It is seen throughout our results that the honeycomb mass density does influence the number of detected pulses. From a daily perspective, however, over the course of 24hours the change of the brood is minimal, and so is the change of the sensitivity of the accelerometer. The hourly trend in whooping signal occurrences as seen in Fig 4 is therefore a genuine phenomenon and not an artefact of accelerometer sensitivity. In addition, the brood cycle has finished upon entering the winter months and thus the fluctuations in signal amplitude can be attributed to the overall activity of the bees.

Whooping signals variations with weather

On the French dataset days of precipitation are actually quite rare, skewing the analysis. This could explain why, overall, rainfall had no effect on whooping signal occurrences. The decrease in whooping signals with temperature within the French data contradicts that of the UK dataset and what we were expecting: an increase in temperature would elicit an increase in activity and thus whooping signals. The days of temperatures below 5°C were uncommon over the period of data collection but the trend is not affected if this data is removed from the analysis, suggesting it is genuine. Humidity appeared to have a slight positive effect on the number of whooping signals in the French colony, however no trend is seen for that of the UK. This contradiction of results between the French and UK colony may suggest that weather can affect colonies differently depending on other intrinsic or extrinsic factors. Daily and seasonal trends are in any case much more robust than trends correlating whooping signals to weather, perhaps due to the excellent ability of the honeybee to thermo-regulate within the colony.

A possibility is that the signal that we have analysed serves as a warming mechanism. This is somewhat suggested by Fig 7, the enhanced occurrences in the winter in Fig 8 and the night time whooping signal maxima. Closer inspection however reveals that the coldest day in the year (Dec 3rd) exhibits a decrease in occurrences, and that the high occurrences taking place in May correspond to an exceptionally mild spring (daily temperatures ranging from 15 to 28°C), whilst coldest daily temperatures are known to usually take place at sunrise, where Fig 4 does not exhibit a maximum. Our data, therefore, does not provide support for the idea that the whooping signal is also associated with warming.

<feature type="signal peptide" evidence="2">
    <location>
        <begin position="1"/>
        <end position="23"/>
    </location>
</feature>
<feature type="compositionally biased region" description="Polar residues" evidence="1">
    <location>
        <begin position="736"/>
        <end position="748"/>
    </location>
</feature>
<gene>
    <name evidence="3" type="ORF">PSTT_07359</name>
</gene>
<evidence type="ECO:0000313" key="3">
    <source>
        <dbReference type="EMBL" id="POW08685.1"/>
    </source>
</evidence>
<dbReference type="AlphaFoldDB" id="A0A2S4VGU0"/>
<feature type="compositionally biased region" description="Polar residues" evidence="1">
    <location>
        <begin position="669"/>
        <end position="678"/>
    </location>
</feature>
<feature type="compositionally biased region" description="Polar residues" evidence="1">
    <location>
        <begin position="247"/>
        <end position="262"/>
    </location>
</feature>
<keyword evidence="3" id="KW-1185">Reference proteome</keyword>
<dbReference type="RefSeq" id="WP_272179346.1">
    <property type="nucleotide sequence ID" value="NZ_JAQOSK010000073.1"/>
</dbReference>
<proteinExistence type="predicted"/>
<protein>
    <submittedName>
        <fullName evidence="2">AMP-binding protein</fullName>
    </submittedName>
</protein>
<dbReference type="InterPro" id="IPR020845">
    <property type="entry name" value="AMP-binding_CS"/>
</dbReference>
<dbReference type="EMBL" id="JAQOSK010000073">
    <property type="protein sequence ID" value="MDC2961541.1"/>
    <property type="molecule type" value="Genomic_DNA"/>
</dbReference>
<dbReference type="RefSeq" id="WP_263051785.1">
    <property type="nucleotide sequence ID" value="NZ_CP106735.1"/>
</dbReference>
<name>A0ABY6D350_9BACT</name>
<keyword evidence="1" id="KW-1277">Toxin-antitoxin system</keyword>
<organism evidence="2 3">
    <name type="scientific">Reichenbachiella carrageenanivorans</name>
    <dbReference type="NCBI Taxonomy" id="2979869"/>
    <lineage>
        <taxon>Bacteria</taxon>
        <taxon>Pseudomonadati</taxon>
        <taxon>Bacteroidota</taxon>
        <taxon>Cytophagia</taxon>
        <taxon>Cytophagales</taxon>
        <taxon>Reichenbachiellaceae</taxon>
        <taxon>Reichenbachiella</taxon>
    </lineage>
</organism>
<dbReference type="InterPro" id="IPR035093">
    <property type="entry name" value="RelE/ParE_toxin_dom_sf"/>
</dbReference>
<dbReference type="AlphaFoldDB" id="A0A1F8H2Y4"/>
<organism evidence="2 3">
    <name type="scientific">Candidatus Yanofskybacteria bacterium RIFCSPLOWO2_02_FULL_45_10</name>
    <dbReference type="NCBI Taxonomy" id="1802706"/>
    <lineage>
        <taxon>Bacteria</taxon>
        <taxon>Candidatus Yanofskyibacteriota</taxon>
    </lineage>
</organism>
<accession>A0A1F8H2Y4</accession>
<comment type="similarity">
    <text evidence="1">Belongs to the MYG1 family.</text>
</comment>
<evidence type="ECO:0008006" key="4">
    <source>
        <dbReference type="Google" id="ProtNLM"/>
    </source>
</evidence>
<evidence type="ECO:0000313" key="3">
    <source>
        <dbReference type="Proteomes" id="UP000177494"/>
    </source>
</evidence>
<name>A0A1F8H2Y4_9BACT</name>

The results that we are showing encompass long time durations, during which the colony status will change substantially, which may result in artefacts due to ‘statistical non independence’. If data on numerous colonies simultaneously recorded was available, an interesting future study would be to do such correlation plots at specific times of the year, to somewhat remove these artefacts that presently lie within our data.

More than just an inhibitory signal

In the videos where whooping signals are seen as a result of a collision between two bees, there is no waggle dance or trophallaxis present on the frame under investigation. A measurable time lag around 200 ms often separates the collision from the vibrational pulse although there are instances without any measurable lag.

Evidence of this features within our work, suggesting that whooping signals increase at times when honeybee density increases within the hive when members of the foraging caste would be considered to be in a state of rest, i.e. at night, in winter and at times of heavy rain. This would lead to a greater potential for surprise collisions to occur within the more crowded, less-sensitised hive.

In the majority of cases numerous instances of whooping signals can be logged without any visual evidence of any specific phenomenon taking place on the honeycomb (see Supplementary S6 Movie). In other instances, all our observations reveal whooping signals as a startle response or linked with trophallaxis, usually with a measurable reaction time around 200ms. Whooping signals elicited en masse as a startle response can sometimes also be demonstrated without any sophisticated equipment, when collecting a swarm into a cardboard box and leaving it undisturbed for approximately 20 minutes. When lifting the box, beekeepers will be familiar with the distinct ‘wooh’ sound emanating from the box, acting as a speaker membrane.

This in combination with statistical trends, leads us to the proposition that this pulse cannot be exclusively be limited to the definition of ‘stop signal’ but can be detected under many different circumstances with the addition of being a startle response to an unexpected stimulus. Following this suggestion, signal occurrences may therefore reveal a mixture of bee density, overall colony agitation, and inhibitory or trophallaxis request head-butting events.

Further work would be to investigate this pulse when it is associated with a startle response. It will require accelerometer measurements where we artificially startle bees in the vicinity of the sensor within an observation hive. We will be able to quantitate the extent to which a bee becomes habituated to the startle stimulus. When applied to the entire colony, e.g. at a random time of the day to avoid conditioning, it will be possible to assess the extent to which the response changes on the long term, providing an indicator of the status of the central nervous system of the average worker of a colony, similar to what is presently done in humans and mammals.